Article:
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FinTech in Focus—January 23, 2024

Newsletter
FinTech in Focus—January 23, 2024
FinTech Advisory Council, AI Policy Update, and Bitcoin ETFs

In This Newsletter

Welcoming New FinTech Advisory Council Members
Artificial Intelligence Policy
The Dawn of Spot Bitcoin ETFs

Welcoming New FinTech Advisory Council Members

We are happy to welcome four new members to our FinTech Advisory Council this year. Jeremy Allaire, CEO of Circle, will add to our work on digital assets and the future of the internet. He shared his perspective on the role of stablecoins in emerging economies at the Milken Institute 2023 Asia Summit on the session Driving FinTech Forward: The Power of Innovation and Impact.

Jeff Bandman, chief operating officer, 6529 NFT Fund and 6529 Capital, brings his expertise in innovative finance, NFTs, and the Metaverse. Bandman previously served as the founding director of LabCFTC and recently spoke at the Milken Institute 2023 MEA Summit on the session Borderless: The State of Digital Assets, Infrastructure, and Web3.

Michael Sonnenshein, CEO of Grayscale Investments, joins the council this year. Grayscale’s Bitcoin (BTC) exchange-traded fund (ETF) received its long-awaited approval from the Securities and Exchange Commission (SEC) this month. Grayscale was one of 11 spot Bitcoin ETFs approved by the SEC that will enable investors to have direct exposure to the price of Bitcoin without directly buying the digital asset.

Ivan Soto-Wright, co-founder and CEO of MoonPay, also will join the council. MoonPay is a financial technology company that builds Web3 infrastructure, providing consumers and businesses with end-to-end solutions for payments, authentication, wallets, minting, and more. MoonPay recently partnered with payments giant Mastercard, a collaboration that will see MoonPay embed Mastercard products and solutions to drive more trust, compliance, and efficiency across the Web3 industry.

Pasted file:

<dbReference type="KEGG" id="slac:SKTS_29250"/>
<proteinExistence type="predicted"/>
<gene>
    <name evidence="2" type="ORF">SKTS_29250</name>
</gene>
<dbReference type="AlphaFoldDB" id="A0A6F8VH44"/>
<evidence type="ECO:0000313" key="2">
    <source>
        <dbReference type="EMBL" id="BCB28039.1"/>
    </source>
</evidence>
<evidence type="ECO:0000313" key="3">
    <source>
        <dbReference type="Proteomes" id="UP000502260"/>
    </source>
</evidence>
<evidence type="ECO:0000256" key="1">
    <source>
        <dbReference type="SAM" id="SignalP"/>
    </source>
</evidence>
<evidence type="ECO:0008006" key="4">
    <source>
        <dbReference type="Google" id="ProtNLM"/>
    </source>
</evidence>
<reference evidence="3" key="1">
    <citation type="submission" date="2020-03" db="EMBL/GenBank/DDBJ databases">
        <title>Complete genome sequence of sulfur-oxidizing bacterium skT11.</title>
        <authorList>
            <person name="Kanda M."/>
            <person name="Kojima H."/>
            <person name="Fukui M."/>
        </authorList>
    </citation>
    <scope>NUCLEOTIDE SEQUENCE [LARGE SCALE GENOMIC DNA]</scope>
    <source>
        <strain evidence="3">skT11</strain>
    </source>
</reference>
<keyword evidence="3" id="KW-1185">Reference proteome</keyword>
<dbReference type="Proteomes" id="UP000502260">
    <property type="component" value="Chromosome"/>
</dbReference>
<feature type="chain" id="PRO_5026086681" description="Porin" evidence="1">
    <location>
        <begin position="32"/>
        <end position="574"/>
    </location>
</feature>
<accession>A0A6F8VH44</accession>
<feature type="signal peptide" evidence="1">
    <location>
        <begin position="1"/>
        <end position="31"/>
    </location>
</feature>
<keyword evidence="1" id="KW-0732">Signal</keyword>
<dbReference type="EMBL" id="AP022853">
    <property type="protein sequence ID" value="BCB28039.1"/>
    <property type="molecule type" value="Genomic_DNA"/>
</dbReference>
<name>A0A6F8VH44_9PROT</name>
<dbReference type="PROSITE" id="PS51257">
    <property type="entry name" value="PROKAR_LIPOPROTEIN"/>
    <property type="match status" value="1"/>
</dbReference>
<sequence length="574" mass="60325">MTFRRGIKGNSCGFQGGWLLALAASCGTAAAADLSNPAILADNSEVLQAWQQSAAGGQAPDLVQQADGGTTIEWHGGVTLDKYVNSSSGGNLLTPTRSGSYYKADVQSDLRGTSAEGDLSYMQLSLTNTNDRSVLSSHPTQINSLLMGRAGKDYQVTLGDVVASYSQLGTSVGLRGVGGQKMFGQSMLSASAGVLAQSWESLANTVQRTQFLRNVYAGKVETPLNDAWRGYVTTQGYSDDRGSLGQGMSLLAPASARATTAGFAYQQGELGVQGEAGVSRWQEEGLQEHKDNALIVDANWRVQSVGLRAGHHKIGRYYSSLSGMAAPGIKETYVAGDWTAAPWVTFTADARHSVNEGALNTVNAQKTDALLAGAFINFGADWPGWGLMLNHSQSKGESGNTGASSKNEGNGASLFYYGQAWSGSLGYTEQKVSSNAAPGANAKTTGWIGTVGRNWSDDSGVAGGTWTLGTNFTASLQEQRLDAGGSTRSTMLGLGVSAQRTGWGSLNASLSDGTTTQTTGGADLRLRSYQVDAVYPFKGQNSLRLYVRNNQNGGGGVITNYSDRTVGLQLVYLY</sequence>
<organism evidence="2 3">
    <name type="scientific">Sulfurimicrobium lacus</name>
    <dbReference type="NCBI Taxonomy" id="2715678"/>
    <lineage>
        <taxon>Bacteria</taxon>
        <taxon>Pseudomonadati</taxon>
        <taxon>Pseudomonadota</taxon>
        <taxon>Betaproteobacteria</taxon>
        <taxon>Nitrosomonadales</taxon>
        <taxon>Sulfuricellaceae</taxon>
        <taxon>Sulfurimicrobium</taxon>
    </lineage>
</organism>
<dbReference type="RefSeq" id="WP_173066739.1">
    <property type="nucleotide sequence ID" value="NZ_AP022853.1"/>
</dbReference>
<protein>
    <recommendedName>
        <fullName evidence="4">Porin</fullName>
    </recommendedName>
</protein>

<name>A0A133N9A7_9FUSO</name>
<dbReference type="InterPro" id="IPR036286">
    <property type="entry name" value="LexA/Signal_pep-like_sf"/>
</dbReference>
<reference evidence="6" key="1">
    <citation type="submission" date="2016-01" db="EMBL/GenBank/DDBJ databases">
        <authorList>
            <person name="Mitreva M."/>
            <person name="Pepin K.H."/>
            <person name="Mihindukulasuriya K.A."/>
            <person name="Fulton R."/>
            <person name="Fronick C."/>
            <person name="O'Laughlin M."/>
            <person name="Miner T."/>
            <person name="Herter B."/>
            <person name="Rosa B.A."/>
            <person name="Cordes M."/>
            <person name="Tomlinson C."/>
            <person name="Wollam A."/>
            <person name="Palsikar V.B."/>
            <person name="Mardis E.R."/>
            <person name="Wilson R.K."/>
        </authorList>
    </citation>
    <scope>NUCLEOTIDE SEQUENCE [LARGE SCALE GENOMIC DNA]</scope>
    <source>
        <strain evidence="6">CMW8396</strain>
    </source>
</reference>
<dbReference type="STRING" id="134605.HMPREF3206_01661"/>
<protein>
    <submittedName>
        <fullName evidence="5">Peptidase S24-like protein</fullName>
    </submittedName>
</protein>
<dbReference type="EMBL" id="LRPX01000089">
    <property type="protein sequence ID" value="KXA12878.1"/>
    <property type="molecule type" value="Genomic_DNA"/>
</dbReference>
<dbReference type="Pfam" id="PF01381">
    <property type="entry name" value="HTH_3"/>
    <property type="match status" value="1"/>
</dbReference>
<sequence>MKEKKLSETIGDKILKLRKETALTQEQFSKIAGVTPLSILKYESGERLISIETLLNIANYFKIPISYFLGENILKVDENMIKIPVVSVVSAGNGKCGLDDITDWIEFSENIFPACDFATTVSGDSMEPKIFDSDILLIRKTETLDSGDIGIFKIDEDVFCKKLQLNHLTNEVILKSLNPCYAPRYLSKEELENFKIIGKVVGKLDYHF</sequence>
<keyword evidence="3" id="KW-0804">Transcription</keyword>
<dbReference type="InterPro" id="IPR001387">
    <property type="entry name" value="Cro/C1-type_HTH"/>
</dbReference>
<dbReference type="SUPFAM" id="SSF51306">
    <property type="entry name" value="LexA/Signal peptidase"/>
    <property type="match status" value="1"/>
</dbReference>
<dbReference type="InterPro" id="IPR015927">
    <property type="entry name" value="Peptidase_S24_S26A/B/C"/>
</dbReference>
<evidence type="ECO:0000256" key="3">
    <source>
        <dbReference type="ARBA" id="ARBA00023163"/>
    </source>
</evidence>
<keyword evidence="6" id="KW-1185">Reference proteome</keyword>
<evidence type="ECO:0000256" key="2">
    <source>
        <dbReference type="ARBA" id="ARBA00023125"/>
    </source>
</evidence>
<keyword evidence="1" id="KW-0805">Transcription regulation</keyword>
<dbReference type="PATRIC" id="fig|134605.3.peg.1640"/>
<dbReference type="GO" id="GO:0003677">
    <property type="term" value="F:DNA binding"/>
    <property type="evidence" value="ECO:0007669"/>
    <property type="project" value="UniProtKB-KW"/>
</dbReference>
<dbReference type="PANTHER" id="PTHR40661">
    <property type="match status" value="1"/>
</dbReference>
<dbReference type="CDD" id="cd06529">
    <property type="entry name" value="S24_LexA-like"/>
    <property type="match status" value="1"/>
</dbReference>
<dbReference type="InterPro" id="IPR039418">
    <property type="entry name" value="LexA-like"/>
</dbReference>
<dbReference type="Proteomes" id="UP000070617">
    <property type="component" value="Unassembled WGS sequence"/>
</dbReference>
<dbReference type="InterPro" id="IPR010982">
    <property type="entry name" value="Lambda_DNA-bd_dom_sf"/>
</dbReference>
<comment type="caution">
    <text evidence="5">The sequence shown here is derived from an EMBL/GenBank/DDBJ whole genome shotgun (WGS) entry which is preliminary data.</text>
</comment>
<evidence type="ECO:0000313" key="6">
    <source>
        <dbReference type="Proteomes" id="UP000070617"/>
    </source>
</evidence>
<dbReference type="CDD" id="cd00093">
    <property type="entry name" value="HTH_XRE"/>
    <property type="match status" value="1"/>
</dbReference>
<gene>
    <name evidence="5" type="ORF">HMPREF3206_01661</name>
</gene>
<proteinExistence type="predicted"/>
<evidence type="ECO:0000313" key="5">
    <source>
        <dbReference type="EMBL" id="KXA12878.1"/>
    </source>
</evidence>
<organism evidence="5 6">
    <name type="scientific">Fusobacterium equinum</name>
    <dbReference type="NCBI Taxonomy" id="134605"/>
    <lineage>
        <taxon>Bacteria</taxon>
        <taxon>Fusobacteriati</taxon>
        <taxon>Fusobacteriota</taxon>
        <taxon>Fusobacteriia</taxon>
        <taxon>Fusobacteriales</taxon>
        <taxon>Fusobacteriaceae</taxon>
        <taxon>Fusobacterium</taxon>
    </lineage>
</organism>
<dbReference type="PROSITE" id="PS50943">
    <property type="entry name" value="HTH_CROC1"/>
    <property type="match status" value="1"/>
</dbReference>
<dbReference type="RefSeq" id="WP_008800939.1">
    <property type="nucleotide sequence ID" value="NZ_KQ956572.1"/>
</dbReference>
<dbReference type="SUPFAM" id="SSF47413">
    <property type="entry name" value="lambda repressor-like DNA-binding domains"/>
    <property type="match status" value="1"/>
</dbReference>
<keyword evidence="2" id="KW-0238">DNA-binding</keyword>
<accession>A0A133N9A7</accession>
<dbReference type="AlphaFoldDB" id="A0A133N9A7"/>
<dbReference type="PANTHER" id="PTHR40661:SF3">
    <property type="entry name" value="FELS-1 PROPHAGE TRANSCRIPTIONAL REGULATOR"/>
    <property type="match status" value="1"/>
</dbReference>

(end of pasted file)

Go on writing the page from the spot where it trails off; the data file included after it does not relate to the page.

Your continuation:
Artificial Intelligence Policy

Artificial intelligence is becoming a critical policy issue in finance and in the technology sector more broadly. At the Milken Institute 2023 MEA Summit, Nicole Valentine led a discussion with leaders in the AI field to examine its potential impact on finance, the economy, and society at large in the session Artificial Intelligence Deep Dive: Risk and Rewards. The conversation reframed AI as bigger than a single technology but a field encompassing computer vision, natural language processing, large language models, and more. Panelists called for AI development that prioritizes transparency and accountability to avoid biases and ensures algorithmic explainability, and emphasized that AI can augment human capabilities rather than replace them.

Some of these same issues reached the forefront of AI policy conversations in December, when the European Parliament reached a preliminary deal to advance its AI Act. The deal puts forward legislation that would limit the use of AI in biometric identification systems by law enforcement and the private sector, building on data protection legislation like the General Data Privacy Regulation. The act would open the door to fines and litigation for companies applying AI algorithms that produce discriminatory results.